Send a message to Salisbury Office People flock to Wiltshire for the natural vistas it offers in its beautiful countryside. Historical towns which still thrive with friendly and welcoming communities sit in the midst of the stunning scenery. This combination is precisely what puts Wiltshire on the map for those seeking a new place to call home. Salisbury is the only city in Wiltshire. Beyond Salisbury there are a large number of small villages scattered throughout the area populated by bustling and active communities. With a wealth of history and natural beauty at its exposure, Wiltshire is spoilt for exciting and enticing activities.
Unlike its cousins, Salisbury did not evolve gradually over centuries, with constant additions and renovations. Rather, it was built nearly to completion within a single generation. As a result, it presents a unity of vision that is remarkable. The Cathedral was begun in , and finished, with the exception of the tower and spire, in Constable painted it, and generations of artists with paintbrush or camera have attempted to capture its beauty rising above the water meadows of the River Avon.
At feet, it is the tallest spire in England, a fact known by most schoolchildren.
6 days ago · Wiltshire Air Ambulance’s Airbase Appeal was the other big winner on the night, after being successful in raising the funds needed for a new airbase, bringing together the helicopter, operational and fundraising team.
More Salisbury One of England’s most historic cities is particularly known for its cathedral, one of the most beautiful buildings in the world. The spire rises ft and is the tallest in England. It is home to one of the four surviving originals of the Magna Carta dating from , and priceless other treasures.
The city has some good museums, shops and a twice-weekly market. More Winchester The ancient capital of England and Wessex, this beautiful historic city is lovely place to visit. Wander along the high street and admire the 15th century Buttercross.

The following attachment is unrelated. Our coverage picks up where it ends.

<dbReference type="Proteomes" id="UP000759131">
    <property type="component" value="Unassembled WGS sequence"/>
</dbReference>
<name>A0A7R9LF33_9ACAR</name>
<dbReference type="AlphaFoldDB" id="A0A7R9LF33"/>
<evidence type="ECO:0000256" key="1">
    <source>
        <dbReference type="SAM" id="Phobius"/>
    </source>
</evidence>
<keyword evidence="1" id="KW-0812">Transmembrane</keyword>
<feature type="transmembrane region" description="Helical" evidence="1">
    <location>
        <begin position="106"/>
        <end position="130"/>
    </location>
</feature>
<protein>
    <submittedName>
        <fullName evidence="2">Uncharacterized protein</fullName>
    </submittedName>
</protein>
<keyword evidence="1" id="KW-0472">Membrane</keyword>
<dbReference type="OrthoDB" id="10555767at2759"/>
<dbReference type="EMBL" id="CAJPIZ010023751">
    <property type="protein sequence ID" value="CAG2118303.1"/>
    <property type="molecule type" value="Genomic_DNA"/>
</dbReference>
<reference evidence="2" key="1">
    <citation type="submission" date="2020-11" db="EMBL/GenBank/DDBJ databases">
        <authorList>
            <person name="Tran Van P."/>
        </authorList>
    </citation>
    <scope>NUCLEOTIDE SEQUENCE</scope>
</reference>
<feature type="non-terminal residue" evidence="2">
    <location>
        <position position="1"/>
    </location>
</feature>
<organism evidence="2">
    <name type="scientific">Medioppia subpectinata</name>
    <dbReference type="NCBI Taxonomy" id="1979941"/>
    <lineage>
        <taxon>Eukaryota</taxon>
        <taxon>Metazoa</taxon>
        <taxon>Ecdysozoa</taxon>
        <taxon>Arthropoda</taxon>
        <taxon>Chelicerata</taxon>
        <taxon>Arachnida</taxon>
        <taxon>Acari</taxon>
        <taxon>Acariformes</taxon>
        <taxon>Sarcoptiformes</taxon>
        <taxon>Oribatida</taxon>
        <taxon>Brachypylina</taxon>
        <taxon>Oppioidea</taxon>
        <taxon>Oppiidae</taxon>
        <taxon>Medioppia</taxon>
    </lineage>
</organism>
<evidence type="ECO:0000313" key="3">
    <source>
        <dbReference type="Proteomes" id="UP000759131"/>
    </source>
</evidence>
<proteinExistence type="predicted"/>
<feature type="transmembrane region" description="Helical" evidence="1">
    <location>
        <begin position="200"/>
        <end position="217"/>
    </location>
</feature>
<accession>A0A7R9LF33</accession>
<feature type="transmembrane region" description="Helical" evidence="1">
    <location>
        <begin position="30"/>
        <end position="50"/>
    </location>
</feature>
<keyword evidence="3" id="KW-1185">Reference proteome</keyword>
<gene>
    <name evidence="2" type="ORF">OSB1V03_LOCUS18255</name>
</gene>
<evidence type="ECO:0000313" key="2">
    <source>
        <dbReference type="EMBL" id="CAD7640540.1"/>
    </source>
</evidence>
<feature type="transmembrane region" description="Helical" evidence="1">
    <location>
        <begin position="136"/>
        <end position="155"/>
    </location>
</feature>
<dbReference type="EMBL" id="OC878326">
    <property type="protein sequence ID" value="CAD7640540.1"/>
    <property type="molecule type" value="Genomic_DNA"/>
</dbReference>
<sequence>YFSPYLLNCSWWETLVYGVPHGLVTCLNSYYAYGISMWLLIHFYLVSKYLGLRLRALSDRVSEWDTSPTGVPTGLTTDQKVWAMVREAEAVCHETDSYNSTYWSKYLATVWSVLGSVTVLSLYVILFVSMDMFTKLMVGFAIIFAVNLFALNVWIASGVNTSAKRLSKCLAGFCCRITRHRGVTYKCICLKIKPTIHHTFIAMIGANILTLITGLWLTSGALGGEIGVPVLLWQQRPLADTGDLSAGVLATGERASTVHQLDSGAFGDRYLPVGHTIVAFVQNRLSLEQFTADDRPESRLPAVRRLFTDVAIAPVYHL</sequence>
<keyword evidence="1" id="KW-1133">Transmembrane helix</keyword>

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Old City Center Share: Undoubtedly one of the most popular things to do in Salisbury is wandering the many quaint streets of the Old City center. In addition to its great shopping, the area is chock-full of delightful architecture dating from medieval times to the 19th century.
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History[ edit ] The history of Wilton dates back to the Anglo-Saxons in the 8th century AD, and by the late 9th century it was the capital of Wiltunscire, a shire of the Kingdom of Wessex. It remained the administrative centre of Wiltshire until the 11th century. Wilton was of significant importance to the church, with the founding of Wilton Abbey in AD and a number of other establishments. In AD Alfred the Great fought and lost an important battle there against the Danish armies, leaving him in retreat for several years.
The Old Courtyard, Wilton Shopping Village Part of the former Wilton carpet factory site now used as a shopping outlet By the 17th century, weaving had become a large trade, and the carpet industry began in , when two French weavers were brought in by Earl Henry Herbert of Pembroke to teach the local people new skills. Carpet weaving prospered until , when peace following the Napoleonic Wars introduced European competition. Machinery to produce Axminster carpets was installed in
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From its early ecclesiastical beginnings, it was transformed in the 16th century to a paper mill. The hotel is in the most tranquil location while the shopping and tourist district of Salisbury City centre is easily accessed via a beautiful 10 minute walk through Harnham Meadows. The rooms are accessed via a staircase in the newer part of the building, a mere years old.
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With all that fresh water sloshing about, it’s not surprising that the area was settled quickly, with the city’s origins dating all the way back to the Iron Age. The Romans were soon along to set up shop, calling it “Sorviodunum” and after they’d buggered off, the settlement was known as “Searoburh” for a bit. When the Normans rocked up into town, they fancied a name change, building a castle and calling it “Searesbyrig” or “Seresberi”.